Saturday night A., my friend Pam and I were hanging out. A. got up to leave to visit a friend. He held something in his hands.
Ladybug walked on her fat baby legs and stood before her daddy. She put her hands up towards what he held in his hands and proclaimed, “Mine!”
We all sat (or in the case of A. stood) with baited breath all waiting for a sign that she really said it and it wasn’t just a coincidence. And then she said it again. “Mine, mine, mine.”
She said it a few more times to make sure that we understood that she was speaking.
“That’s not yours,” her daddy told her. She put her hands back up, as if to ask if he was sure and said, “mine” again but this time it was more like a question.
“No, that’s not yours,” he replied. The matter was settled.
Although Ladybug is my third child, it still never ceases to amaze me how quickly little ones learn the word “mine.”
Ladybug spent the rest of the night informing everyone that would listen that everything was hers. Of course, there are different versions of “mine.”
There is the “mine” as in, “in case you’re thinking of playing with that I just want to let you know that’s my toy.”
There is “mine” which means “I would like whatever you have to be mine, so please give it to me.”
And the “mine” said in a tone that clearly indicates “if that’s not already mine someone better make it mine and fast!”
Everyday since Saturday night Ladybug has been letting everyone in the world know that everything is hers. Her sister’s lunchbox = “mine”. Her brother’s headphones = “mine”. Mommy’s cell phone = mine.
See, there’s a whole world out there and everything is hers, or it should be.
It’s so cute and socially acceptable for a young child to feel like everything is (or should be) theirs, but it’s a completely unattractive feature on an adult. Or even an older child.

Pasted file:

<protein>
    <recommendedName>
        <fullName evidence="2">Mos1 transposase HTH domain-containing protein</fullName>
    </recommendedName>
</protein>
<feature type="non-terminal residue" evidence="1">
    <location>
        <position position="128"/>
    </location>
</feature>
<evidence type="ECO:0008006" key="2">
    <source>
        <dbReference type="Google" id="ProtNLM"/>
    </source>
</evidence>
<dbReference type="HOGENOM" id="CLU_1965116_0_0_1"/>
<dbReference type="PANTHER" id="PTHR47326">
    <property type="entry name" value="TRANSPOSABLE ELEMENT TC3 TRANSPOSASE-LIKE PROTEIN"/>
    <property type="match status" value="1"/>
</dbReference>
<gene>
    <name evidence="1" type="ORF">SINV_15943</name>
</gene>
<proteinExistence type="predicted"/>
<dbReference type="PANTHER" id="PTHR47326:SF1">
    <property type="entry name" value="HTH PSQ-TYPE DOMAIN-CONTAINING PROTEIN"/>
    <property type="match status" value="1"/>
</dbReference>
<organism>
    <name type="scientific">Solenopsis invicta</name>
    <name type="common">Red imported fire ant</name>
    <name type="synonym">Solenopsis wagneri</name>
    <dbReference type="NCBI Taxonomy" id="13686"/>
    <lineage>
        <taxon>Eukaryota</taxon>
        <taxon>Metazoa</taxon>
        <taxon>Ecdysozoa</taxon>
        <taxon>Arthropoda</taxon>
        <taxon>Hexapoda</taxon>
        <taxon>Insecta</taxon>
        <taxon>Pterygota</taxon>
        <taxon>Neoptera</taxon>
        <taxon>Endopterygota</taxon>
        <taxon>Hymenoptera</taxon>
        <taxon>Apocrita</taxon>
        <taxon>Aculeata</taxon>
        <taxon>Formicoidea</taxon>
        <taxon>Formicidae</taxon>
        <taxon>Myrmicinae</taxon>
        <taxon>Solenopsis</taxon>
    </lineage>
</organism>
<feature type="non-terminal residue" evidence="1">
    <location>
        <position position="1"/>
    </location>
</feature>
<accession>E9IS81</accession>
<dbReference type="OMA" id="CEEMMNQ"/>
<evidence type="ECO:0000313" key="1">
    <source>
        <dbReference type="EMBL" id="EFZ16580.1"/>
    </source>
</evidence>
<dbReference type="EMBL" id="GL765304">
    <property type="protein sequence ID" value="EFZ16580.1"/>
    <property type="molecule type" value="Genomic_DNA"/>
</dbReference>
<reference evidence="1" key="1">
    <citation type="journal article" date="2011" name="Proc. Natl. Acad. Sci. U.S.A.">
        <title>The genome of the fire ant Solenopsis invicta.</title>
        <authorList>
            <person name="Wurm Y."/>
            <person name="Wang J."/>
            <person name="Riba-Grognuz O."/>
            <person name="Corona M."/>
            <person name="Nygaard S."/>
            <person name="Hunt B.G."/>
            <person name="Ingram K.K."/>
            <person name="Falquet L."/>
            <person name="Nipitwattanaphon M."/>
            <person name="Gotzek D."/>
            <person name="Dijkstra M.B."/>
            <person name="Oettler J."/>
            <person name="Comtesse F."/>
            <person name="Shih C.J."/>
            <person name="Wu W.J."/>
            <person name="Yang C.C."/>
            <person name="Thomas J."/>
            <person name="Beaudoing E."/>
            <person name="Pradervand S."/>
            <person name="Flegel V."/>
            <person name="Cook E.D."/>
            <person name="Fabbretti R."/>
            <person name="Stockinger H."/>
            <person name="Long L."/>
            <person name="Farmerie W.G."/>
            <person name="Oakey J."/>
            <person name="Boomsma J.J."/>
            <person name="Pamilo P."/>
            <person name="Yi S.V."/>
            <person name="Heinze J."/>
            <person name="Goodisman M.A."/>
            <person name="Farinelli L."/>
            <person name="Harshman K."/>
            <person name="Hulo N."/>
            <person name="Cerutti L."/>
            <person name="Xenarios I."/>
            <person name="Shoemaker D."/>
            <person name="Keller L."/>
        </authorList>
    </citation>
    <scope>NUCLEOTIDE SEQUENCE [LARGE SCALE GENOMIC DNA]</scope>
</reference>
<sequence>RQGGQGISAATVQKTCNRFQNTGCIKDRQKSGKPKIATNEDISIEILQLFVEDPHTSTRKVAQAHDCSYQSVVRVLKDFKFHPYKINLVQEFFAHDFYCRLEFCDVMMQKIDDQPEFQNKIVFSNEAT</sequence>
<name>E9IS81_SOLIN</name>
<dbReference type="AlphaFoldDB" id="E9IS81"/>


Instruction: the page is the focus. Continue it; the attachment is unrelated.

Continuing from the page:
From a young age we’re taught “sharing is caring” and, in many cultures it’s morally reprehensible (or at least a total social faux pas) to want to have something that is “mine” and yet every child I have ever known is strongly attached to the idea of “mine.”
In fact, this notion of “mine” may be ingrained in our very DNA or the essence that makes us human beings. And on the flip-side the notion of “mine” can also be the great demise of the human spirit as we cling so tightly to what is “mine” that we sometimes forget the rest of the world deserves to have things too.
Scientist Richard Dawkins said “Let us try to teach generosity and altruism, because we are born selfish.”
It’s a tough balancing act. On one hand, it’s important for all of us to understand at a very early age that, like rapper Nas tells us, “The world is yours!”
At the same time, we don’t want to raise children who as so rooted in the belief that everything is theirs that they lack the ability to be generous and to understand that there is a time and a place when it’s okay to be selfish.
Just as there is a time and a place to be giving.
Michael Jordon said, “To be successful you have to be selfish, or else you never achieve. And once you get to your highest level, then you have to be unselfish.”
As a parent, to me this means that I must teach my children that they should put themselves first in many matters that, well, matter. If Macaroni really wants the part in the play and so does her BFF, it’s okay for Macaroni to do her absolute best even if that means that, for example, she decides it would be better to rehearse her lines alone rather than with her BFF.